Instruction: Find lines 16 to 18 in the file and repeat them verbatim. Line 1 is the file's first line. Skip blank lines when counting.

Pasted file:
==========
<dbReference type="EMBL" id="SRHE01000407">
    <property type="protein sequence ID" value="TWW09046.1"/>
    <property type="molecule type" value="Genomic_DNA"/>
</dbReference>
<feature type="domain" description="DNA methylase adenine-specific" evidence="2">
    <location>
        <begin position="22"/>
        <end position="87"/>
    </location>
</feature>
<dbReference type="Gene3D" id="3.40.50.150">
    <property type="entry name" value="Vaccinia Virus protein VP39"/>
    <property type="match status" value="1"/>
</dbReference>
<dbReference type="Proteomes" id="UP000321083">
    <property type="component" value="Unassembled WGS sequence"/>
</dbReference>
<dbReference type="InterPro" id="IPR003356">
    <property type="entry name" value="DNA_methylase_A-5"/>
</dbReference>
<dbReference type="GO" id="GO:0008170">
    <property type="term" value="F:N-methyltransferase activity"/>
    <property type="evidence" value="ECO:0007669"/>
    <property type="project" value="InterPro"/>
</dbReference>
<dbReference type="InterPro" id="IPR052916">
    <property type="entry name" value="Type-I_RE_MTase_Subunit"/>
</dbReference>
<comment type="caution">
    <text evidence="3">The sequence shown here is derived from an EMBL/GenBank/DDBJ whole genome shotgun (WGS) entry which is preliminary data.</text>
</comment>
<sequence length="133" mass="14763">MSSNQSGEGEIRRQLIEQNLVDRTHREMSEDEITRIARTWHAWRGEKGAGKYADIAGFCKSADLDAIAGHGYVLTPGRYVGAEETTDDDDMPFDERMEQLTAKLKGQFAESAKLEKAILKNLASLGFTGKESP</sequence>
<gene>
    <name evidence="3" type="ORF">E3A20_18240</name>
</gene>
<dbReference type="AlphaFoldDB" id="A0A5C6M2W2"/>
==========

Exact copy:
    <property type="component" value="Unassembled WGS sequence"/>
</dbReference>
<dbReference type="InterPro" id="IPR003356">